While developers can still write applications with a command-line compiler and a text editor (
vi flame war, anyone?), most programmers these days turn to an integrated development environment (IDE). An IDE can present a common user interface to all the tools in the developer's arsenal, from debugger to unit testing tools to source code management system. But with dozens of popular IDEs to choose from, which one is best?
For the third year in a row, Evans Data conducted a worldwide survey of developers' satisfaction with the features of various IDEs. The 2008 free report (registration required) compiles the feedback from over 1,200 developers. The results are based on experience, not hearsay; only users of an IDE were asked to rank the features of each IDE.
The goal, says the report, was to shed light on the different toolsets and characteristics of each IDE and to show the strengths and weaknesses of each. "The design philosophy behind integrated toolsets can differ significantly as vendors target different market segments and provide different capabilities focused on the needs of those segments," its author writes. But whether an IDE is an open-source tool or designed for enterprise use (or both!), it ought to fulfill and ideally exceed user expectations.
The IDE that most clearly achieved that goal is IBM's Rational Application Developer, which got the best scores from their users for the second time in three years. Its rankings were head and shoulders above competitor tools in user satisfaction. The next three IDEs in developer ranking are JDeveloper, Microsoft's Visual Studio, and Sun Studio. Other IDEs evaluated include Adobe Creative Suite / Macromedia Studio, Codegear's Delphi, MyEclipse and NetBeans. MyEclipse and NetBeans were at the bottom of the heap overall, though individual features had high satisfaction rankings.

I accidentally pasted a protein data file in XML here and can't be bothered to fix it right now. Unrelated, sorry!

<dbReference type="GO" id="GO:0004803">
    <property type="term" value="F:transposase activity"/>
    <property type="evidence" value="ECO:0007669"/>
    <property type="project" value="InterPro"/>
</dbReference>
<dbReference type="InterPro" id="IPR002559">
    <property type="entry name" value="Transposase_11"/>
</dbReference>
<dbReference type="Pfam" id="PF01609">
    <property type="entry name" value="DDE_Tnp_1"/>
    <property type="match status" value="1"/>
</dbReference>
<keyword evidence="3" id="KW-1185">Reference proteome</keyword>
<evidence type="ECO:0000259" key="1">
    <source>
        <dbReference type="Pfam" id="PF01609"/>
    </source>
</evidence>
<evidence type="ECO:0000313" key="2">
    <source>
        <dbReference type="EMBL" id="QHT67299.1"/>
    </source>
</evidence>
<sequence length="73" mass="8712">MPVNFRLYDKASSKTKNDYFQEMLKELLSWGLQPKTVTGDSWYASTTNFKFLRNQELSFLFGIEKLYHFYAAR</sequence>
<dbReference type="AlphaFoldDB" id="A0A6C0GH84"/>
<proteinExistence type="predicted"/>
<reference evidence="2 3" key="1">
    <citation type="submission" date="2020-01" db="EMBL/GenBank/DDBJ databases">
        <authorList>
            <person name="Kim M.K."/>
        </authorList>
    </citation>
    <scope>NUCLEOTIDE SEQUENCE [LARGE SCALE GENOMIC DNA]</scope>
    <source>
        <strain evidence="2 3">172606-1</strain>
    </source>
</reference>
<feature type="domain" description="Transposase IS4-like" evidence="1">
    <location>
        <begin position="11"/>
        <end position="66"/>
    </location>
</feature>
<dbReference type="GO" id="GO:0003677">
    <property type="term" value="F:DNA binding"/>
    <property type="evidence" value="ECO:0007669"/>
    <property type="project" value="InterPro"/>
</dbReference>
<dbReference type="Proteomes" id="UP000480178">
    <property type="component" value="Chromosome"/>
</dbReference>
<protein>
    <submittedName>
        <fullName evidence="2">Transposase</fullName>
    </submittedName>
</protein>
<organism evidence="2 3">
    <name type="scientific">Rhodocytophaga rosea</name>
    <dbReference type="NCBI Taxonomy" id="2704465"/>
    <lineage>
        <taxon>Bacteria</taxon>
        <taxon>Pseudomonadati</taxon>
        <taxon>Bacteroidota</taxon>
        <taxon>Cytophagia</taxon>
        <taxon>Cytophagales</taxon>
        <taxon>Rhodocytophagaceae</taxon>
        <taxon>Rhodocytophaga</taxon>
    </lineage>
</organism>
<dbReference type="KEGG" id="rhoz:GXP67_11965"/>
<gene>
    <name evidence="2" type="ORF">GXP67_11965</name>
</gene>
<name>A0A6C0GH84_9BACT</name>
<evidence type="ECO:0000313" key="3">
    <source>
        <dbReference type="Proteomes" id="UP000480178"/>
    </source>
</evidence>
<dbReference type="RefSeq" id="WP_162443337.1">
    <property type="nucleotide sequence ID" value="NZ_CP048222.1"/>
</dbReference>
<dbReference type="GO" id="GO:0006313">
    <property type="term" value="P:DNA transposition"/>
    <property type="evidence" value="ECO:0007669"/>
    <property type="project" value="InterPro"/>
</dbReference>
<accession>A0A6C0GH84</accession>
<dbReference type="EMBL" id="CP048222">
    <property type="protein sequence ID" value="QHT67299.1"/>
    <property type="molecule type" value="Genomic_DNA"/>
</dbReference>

The report also looked at the product attributes and features that matter most to developers. The IDE attributes ranked as most important are debuggers, ease of use and the performance of the resulting applications. None of these is surprising; every developer depends on a debugger to help identify and solve software defects, and an IDE that gets in the way won't last long on a development desktop (at least not if the developer has anything to say about it). Plus, since the point of all the programming is to create production applications, the code really ought to run fast.
The least critical IDE capabilities—relatively speaking—are the IDE's code profiler, sample applications, and the availability of third-party tools. The availability of third-party tools has decreased in value rather significantly, says the report, perhaps because buying complete "out of the box" solutions has become more popular during the last year.
Fifteen IDE features and capabilities were rated by the users, including quality of tech support, the size and quality of the developer community, and documentation. Each of the eight IDEs spotlighted are examined on those product feature satisfaction rankings. Delphi, for example, gets extremely high marks for ease of use, but very low ones for sample applications.